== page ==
My own examination of recent General Social Survey data does not support the contention that the distribution of sex is becoming radically more unequal; for example, black and white young men have in fact largely converged in their number of heterosexual partners:
That was a mean; the median number of partners is much lower, but has barely changed for white and “Other” (Asian and Hispanic) men, while declining for black men.
(The Age Adjustment here simply weights each year of age equally, so as not to be confounded by shifts in the age distribution; you can think of it as the median number of partners by Age 25, roughly.)
The number of young men totally outside the mating market- with zero sexual partners since age 18, is also apparently down since 2000:
This figure may be somewhat misleading, since it appears that some men who responded “zero” are instead simply with the same partner since before they were eighteen. In any case, these young men who state that they have not had any sexual partners since age 18 are no more likely to report “poor mental health days” in the previous month, and more likely to describe themselves as “very happy,”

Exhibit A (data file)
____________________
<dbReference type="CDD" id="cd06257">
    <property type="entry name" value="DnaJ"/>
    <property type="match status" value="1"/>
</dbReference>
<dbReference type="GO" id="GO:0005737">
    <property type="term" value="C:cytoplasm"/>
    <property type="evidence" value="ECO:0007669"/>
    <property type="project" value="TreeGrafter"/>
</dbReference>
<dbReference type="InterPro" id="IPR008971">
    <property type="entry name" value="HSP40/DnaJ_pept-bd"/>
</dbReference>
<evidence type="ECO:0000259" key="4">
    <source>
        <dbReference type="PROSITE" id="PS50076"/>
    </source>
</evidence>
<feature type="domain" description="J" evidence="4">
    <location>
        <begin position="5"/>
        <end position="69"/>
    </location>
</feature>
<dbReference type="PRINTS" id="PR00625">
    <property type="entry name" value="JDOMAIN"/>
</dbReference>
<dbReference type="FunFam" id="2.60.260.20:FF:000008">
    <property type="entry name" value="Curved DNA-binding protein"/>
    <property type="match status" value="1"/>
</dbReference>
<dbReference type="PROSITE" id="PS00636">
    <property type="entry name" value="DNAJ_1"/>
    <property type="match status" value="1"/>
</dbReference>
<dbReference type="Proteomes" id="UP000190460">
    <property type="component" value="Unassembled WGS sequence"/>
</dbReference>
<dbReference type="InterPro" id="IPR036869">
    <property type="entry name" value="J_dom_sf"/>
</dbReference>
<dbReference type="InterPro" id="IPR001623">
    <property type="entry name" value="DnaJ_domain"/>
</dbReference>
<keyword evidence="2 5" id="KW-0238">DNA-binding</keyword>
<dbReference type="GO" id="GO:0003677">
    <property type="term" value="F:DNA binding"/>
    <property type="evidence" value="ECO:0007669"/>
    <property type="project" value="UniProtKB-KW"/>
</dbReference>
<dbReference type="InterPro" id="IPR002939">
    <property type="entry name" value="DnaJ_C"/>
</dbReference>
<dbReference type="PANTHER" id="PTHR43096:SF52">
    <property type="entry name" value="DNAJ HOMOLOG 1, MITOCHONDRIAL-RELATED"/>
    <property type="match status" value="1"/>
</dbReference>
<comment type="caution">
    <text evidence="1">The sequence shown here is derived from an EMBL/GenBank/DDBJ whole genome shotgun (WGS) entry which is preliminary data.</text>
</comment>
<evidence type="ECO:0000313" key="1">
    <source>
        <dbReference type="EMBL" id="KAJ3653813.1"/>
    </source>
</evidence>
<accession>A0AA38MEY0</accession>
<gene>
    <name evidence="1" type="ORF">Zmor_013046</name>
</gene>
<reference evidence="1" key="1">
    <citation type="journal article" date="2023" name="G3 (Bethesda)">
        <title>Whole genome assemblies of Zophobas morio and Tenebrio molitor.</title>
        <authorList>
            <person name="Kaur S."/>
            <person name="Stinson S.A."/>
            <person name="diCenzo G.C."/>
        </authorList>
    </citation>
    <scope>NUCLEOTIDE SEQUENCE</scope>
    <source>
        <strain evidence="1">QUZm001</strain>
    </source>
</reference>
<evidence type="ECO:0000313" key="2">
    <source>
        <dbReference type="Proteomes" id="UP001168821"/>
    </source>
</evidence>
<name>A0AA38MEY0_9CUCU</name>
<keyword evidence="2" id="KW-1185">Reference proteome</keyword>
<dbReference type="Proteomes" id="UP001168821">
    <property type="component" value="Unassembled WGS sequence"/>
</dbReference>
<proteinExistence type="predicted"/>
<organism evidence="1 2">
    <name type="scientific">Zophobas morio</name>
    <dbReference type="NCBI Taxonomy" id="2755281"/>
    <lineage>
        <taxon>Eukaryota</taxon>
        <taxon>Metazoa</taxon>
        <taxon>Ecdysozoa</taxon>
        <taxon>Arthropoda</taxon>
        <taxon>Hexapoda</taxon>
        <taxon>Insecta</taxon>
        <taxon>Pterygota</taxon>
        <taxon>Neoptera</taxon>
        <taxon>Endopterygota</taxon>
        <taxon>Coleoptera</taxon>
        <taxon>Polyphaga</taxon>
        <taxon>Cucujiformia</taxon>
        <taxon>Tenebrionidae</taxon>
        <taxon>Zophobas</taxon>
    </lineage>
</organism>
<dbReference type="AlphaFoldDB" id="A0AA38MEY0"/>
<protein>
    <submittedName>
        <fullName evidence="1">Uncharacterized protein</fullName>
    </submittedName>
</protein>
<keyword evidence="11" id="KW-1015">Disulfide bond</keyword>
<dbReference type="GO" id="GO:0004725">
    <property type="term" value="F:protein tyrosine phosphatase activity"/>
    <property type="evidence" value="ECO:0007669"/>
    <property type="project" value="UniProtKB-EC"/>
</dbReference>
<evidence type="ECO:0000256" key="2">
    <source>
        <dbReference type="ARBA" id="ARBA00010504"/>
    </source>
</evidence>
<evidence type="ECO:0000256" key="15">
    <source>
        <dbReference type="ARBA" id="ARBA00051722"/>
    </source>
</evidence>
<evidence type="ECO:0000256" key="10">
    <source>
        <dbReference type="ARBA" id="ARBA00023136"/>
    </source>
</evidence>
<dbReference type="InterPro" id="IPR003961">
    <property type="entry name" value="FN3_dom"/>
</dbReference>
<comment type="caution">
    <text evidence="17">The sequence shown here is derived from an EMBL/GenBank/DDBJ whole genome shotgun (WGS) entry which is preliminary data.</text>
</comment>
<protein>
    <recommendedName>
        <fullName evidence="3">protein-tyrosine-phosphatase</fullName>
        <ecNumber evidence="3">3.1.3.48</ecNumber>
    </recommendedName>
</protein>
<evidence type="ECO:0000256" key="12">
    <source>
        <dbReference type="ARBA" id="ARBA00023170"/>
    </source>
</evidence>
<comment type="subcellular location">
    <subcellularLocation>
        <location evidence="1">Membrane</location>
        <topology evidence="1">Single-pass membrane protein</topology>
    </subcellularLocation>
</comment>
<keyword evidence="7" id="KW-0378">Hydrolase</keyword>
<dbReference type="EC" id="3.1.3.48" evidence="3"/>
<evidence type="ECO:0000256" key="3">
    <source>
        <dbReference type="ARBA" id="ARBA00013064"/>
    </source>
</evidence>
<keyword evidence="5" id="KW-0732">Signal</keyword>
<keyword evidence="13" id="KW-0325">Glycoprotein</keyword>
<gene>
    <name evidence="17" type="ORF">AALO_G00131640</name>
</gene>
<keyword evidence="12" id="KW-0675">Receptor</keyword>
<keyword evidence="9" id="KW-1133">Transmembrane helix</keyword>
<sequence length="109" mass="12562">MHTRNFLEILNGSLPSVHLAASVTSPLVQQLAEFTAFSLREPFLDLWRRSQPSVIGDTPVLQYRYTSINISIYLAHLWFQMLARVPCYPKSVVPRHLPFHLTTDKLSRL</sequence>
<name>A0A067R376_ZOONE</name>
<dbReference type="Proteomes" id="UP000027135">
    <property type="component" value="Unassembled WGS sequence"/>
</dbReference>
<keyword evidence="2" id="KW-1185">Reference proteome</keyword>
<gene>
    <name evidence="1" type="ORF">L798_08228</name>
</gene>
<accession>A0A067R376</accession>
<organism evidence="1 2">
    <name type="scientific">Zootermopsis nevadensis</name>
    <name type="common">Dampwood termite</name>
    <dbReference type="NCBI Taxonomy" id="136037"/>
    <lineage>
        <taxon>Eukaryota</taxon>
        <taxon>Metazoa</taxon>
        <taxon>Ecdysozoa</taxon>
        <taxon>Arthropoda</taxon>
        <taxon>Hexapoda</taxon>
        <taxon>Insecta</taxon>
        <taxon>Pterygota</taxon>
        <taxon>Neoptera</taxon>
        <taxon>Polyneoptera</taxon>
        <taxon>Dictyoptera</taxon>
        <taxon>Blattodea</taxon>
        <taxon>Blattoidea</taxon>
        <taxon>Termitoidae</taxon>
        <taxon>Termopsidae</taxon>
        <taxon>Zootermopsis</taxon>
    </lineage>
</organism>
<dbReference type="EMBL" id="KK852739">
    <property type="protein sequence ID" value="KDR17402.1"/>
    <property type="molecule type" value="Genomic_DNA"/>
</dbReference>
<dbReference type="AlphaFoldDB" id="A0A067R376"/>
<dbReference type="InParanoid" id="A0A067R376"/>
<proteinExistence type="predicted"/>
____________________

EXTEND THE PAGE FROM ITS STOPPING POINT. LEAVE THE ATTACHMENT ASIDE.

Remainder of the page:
although men with zero sexual partners are also slightly more likely to say that they have been told they are depressed:
Looking at self-reported sexual frequency, the percentage of young men having sex once a month or more has not declined significantly, while the percentage having sex once a week or more has declined somewhat, most likely due to the decreasing percentage married or cohabiting with a romantic partner at a young age:
For men, but not for women, there is an increase in the percentage of men without any sexual contact in the last year, particularly among GSS respondents who do not identify as White or Black.
Aggregating all groups together and adding confidence intervals, it does appear that, for the first time in recent years, the percentage of young men without any sexual contact is significantly higher than the percentage of celibate women:
Contrary to the current media narrative, this group of celibate men is not particularly concentrated among conservative men. Instead they are somewhat more likely to be self-identified liberals than the mean of all men or than celibate women.